They encouraged him to become a coach. Wang was hesitant – he had just quit his job to become a player.
“They told me that I could train in the Olympics for the China team,” Wang said. “I was like, ‘Wow! It is quite a special experience.
He coached the Chinese national team for a year and helped the team compete in the world championships in Tilburg, the Netherlands.
“It was a lot of fun. It was a lot of traveling, but it was really top level hockey, and it was awesome,” he said. “I really miss it. But then Covid is come.
Wang could still be tempted to return to the hockey world to coach the Chinese women’s team. “So I’m kind of stuck in the middle again,” he said. “If I get the job, will I pack my bags and go?” Or will I stay here? “
Fortunately, his family in Ames may be able to help him if he returns to hockey.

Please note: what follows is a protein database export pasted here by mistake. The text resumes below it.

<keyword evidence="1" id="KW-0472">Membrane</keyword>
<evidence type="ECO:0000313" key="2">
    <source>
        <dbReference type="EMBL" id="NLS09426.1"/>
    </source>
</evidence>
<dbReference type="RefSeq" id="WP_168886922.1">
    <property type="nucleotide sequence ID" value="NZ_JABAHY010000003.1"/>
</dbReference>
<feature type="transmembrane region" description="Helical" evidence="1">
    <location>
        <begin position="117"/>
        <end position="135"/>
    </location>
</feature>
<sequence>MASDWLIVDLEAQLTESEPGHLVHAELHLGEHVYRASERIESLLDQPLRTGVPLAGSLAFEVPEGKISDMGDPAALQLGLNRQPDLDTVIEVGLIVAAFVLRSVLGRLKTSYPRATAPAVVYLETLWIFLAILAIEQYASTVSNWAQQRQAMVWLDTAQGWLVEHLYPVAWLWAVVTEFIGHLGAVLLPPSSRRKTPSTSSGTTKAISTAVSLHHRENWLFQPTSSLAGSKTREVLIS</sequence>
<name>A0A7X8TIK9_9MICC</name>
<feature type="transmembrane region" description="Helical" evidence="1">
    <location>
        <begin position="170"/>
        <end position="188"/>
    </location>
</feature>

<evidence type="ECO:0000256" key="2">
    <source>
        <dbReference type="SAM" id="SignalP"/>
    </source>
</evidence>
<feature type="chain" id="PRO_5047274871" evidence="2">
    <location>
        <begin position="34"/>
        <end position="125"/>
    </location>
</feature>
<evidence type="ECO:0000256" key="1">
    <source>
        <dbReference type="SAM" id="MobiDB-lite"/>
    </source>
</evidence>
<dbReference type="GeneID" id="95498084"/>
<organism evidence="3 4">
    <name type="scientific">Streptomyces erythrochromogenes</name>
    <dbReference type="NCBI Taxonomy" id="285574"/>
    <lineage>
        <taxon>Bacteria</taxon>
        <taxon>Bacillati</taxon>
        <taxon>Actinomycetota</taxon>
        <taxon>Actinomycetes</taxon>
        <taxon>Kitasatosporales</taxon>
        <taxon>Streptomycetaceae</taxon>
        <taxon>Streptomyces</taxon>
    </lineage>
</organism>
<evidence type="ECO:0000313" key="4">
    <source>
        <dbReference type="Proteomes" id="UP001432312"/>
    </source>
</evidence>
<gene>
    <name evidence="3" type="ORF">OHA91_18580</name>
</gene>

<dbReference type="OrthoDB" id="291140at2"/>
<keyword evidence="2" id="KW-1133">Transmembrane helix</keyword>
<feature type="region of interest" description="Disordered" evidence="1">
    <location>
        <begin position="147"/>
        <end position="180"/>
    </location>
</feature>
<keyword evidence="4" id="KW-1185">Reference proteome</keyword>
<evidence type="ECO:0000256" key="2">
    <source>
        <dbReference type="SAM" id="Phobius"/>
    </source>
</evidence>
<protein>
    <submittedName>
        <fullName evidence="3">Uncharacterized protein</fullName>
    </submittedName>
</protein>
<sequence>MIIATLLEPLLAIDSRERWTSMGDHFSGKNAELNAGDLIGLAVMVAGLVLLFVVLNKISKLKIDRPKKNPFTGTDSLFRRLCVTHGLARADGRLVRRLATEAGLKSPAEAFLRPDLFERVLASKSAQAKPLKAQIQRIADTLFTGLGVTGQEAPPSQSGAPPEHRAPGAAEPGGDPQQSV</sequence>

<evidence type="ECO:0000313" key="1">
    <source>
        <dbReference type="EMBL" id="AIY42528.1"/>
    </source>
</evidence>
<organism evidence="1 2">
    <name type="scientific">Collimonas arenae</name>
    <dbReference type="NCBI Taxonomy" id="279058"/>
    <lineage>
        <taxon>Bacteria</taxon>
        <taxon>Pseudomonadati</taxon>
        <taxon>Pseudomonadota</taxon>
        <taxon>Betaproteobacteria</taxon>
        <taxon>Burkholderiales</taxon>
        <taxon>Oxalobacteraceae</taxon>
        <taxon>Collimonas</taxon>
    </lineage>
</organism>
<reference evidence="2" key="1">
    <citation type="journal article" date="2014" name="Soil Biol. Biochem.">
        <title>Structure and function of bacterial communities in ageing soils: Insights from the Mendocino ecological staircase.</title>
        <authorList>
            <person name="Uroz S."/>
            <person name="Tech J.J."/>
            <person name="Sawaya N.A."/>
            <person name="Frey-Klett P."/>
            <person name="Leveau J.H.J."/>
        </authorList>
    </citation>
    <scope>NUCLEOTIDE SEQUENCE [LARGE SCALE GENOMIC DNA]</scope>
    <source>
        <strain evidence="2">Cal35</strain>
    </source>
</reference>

Wang’s parents have many years of restaurant experience. “They worked at HyVee,” he said. “They owned May House before it was May House. They helped me a lot.
His parents didn’t exactly see his vision for Ichiban when he started planning his restaurant, Wang said. But they’re on board now.
At first, he strictly sold sushi tacos, he said, after tasting the dish while in Korea.
“I thought it was a great idea,” he said. “They take seaweed and fry it in tempura, then fill it with sushi filling. It’s like takeout sushi.
Although he plans to add sushi tacos to the menu at some point in the future, Wang has decided that he will limit himself if he only has one menu item in his Japanese restaurant.
His idea of including ramen on the menu also came to him while traveling in Korea.
“Korea has been a great inspiration to me for Japanese cuisine,” he said. “I ate a lot of Japanese food in China, but this time I was in Korea and I had ramen, I thought to myself: what is this? It changes life.
Hockey has had a huge impact in Wang’s life since he was a child. Although originally from Ames, he attended high school in Minnesota to play hockey.
“Hockey has taken me everywhere. And Ichiban took me home, ”Wang said.